Category Archives: National

One Hell of a Movie Trailer

I feel sick to my stomach.

I keep looking back on the past two weeks and asking myself is this for real or am I smack in the middle of one of those spine-chilling Hollywood movies about the disintegration of the United States as we know it?

The vision of Dr. Ford won’t go away: Her soft, child-like voice, the heartbreaking definition of fight or flight, two front doors, the hand over her mouth, making eye contact with Mark Judge, Brett Kavanaugh looming over her defenseless self, the uproarious laughter.

The vision of Judge Kavanaugh won’t go away: His angry contorted face, his unhinged shouting, the lame definition of Devil’s Triangle, Renate Alumnius, his promises of revenge, his blatant denial about his drinking, the disrespect he showed to Senator Amy Klobuchar.

And all those old white men sitting decorously like strutting peacocks, making believe they come from a place of honor and integrity. Pretending they want what’s best for the American people.

It’s enough to make anyone want to chug a hundred kegs of beer.

Every time I watch the news and see any one of those nasty old men, I want to scream at the top of my lungs: TERM LIMITS!!!

Where the hell do we go from here?

Beginning in 1998, Igor Panarin, a Russian professor and political scientist, has been predicting that the United States will first collapse and then morph into six separate parts: The California Republic, The Texas Republic, the Central North-American Republic, Atlantic America, Alaska, and Hawaii.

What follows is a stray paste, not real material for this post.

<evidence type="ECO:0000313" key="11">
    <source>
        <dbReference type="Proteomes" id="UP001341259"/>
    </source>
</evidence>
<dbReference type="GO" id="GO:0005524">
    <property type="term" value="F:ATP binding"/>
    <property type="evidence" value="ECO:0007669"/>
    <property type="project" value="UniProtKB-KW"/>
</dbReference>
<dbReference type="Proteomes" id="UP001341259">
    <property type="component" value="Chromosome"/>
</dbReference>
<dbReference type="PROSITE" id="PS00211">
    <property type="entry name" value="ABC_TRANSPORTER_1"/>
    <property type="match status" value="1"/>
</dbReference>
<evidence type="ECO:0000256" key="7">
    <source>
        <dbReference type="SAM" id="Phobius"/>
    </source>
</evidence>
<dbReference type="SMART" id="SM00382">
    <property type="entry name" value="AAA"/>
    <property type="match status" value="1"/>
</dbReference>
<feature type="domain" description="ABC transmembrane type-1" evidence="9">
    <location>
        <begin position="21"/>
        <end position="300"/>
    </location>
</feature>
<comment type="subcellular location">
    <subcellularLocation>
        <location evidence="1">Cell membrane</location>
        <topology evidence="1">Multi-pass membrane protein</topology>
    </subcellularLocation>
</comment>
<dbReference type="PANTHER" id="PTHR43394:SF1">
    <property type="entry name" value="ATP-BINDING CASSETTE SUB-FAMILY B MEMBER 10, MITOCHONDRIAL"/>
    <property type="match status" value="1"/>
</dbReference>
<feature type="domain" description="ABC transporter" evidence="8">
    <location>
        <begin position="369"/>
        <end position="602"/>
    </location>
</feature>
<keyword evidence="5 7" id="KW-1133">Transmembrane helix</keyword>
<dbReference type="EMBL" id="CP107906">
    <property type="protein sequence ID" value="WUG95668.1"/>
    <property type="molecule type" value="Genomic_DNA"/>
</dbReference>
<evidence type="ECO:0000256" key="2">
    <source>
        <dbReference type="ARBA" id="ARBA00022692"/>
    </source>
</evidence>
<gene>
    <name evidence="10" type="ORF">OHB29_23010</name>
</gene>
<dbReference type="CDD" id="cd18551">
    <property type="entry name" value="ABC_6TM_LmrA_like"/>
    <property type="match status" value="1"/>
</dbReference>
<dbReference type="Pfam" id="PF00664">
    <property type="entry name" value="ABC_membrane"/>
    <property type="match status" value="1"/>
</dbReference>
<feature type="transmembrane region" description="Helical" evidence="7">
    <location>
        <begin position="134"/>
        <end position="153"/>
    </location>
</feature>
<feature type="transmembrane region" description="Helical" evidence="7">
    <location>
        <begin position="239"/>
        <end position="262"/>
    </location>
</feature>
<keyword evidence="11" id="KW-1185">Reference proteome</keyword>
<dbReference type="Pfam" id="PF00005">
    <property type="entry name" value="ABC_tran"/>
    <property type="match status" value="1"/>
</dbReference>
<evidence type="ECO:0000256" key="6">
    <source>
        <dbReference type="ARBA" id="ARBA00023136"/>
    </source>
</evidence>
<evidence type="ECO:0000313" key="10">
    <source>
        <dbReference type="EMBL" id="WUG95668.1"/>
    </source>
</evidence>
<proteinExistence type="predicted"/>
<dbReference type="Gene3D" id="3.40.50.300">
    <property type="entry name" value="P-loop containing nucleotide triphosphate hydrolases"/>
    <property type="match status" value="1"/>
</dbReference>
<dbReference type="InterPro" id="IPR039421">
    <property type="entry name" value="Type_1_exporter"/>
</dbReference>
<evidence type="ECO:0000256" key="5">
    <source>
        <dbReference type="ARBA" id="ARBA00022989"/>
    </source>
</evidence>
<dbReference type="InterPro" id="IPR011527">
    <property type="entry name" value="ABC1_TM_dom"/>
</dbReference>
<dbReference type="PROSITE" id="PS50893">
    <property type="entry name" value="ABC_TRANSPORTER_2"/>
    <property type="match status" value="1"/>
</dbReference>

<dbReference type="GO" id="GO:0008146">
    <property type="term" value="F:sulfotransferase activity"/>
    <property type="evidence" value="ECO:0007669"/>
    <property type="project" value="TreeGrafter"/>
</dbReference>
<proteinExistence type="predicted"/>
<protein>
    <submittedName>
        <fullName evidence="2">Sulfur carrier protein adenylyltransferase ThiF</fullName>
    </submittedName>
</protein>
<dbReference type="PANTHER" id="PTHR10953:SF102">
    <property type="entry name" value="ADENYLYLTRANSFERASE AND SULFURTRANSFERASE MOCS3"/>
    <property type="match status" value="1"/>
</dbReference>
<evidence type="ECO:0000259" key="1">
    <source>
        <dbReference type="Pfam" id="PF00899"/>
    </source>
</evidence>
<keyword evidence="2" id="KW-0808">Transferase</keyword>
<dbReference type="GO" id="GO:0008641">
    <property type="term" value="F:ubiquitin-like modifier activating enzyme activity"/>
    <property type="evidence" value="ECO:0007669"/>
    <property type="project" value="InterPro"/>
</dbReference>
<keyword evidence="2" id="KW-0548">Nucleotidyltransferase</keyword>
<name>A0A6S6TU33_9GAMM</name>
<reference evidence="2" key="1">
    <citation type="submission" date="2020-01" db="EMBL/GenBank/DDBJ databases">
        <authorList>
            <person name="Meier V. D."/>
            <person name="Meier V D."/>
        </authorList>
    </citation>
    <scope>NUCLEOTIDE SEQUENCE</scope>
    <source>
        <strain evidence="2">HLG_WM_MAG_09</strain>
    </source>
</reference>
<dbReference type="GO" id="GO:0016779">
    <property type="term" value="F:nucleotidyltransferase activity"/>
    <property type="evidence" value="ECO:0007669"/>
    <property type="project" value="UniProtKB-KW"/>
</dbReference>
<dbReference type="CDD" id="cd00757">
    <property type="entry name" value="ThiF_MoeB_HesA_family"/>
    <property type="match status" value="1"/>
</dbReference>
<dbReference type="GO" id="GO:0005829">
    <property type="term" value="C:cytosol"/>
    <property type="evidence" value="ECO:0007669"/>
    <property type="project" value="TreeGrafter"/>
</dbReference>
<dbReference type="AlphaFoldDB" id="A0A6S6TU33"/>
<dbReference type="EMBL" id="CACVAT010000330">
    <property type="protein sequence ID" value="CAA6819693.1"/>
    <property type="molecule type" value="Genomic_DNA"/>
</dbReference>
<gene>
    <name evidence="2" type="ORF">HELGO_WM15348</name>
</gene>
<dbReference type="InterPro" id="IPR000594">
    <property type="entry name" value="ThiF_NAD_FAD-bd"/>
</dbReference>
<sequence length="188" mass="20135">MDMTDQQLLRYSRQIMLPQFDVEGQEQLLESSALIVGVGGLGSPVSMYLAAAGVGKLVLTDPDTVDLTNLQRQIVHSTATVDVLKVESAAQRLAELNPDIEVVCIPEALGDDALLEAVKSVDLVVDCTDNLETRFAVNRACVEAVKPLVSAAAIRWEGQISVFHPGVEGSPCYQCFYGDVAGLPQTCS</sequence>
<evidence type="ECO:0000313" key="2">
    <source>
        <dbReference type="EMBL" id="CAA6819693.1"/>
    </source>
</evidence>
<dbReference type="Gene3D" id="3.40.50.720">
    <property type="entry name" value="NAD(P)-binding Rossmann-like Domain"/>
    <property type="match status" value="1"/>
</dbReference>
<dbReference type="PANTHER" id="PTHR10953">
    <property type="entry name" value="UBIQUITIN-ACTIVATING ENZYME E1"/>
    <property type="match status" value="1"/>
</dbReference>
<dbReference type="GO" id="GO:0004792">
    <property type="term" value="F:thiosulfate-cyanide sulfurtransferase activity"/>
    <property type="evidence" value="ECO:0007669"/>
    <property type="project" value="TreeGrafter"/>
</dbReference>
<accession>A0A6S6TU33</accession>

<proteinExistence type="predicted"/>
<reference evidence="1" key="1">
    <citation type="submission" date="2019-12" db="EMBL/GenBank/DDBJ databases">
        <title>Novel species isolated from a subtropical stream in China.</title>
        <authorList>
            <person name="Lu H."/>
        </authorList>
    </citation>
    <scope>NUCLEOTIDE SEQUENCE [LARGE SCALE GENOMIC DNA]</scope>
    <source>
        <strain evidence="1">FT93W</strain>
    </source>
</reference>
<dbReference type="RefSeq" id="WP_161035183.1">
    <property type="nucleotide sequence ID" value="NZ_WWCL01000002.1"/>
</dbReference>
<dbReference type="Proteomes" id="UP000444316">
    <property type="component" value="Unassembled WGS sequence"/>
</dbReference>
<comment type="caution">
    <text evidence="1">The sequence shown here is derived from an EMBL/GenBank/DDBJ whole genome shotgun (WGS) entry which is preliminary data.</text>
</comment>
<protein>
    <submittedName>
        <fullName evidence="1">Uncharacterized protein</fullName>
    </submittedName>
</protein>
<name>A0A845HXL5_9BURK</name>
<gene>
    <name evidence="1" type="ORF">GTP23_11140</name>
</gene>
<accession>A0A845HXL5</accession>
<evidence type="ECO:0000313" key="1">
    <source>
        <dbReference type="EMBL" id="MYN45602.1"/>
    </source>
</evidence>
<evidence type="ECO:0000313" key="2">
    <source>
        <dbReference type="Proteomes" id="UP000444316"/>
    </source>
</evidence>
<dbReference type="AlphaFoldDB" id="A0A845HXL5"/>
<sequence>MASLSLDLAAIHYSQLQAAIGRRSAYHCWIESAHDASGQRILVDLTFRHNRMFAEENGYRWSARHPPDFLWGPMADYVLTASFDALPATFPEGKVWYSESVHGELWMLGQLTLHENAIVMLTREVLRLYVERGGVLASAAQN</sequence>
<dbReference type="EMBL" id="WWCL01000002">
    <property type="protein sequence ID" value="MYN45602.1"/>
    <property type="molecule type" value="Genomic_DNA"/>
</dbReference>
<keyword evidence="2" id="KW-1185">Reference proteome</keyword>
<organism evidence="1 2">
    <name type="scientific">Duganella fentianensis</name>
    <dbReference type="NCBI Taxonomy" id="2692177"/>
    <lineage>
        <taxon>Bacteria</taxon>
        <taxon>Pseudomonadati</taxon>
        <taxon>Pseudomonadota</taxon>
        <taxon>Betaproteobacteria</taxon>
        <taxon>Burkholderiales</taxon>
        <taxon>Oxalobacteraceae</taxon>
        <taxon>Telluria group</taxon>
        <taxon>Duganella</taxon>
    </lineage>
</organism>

Among other things, he forecasted that financial and demographic changes triggered by the intervention of foreign powers, mass immigration, economic decline, and moral degradation would lead to social unrest, national division, and ultimately civil war.

Panarin even predicted that the wealthier states might get so fed up with the corruption and partisan politics that they may even withhold funds from the federal government effectively seceding from the Union.

Panarin also said this: “The U.S. dollar isn’t secured by anything. The country’s foreign debt has grown like an avalanche; this is a pyramid, which has to collapse. … Dissatisfaction is growing. … There’s a 55–45% chance right now that disintegration will occur. … There is a high probability that with the collapse of the United States, Russia and China will become economic superpowers, and will need to collaborate to rebuild the world economy with a new currency once the United States (and the U.S. dollar) cease to exist. …Occupy Wall Street protests have highlighted the ever-deepening split with America’s ruling elite.”

At the time of his predictions, the first thing I thought was that the guy was bonkers.

The second thing I thought was that it would make for a great movie!

Pure fantasy, but it could be an apocalyptic best seller!

And now, well I feel like I am watching the trailer of a doomsday movie that is soon to come out.

To know the fate of the United States, don’t forget to tune in on November 6th!

He Could Not Comb His Own Hair Without Help

After five and a half years of captivity and horrendous torture in North Vietnam, John McCain finally came home. His body was broken, but not his spirit. McCain was left permanently disabled and was unable to raise his arms above his shoulders.

And yet, according to “President” Trump, John McCain was a bogus war hero, and he made a mockery of his years of torture and captivity: “He was a war hero because he was captured. I like people who weren’t captured.”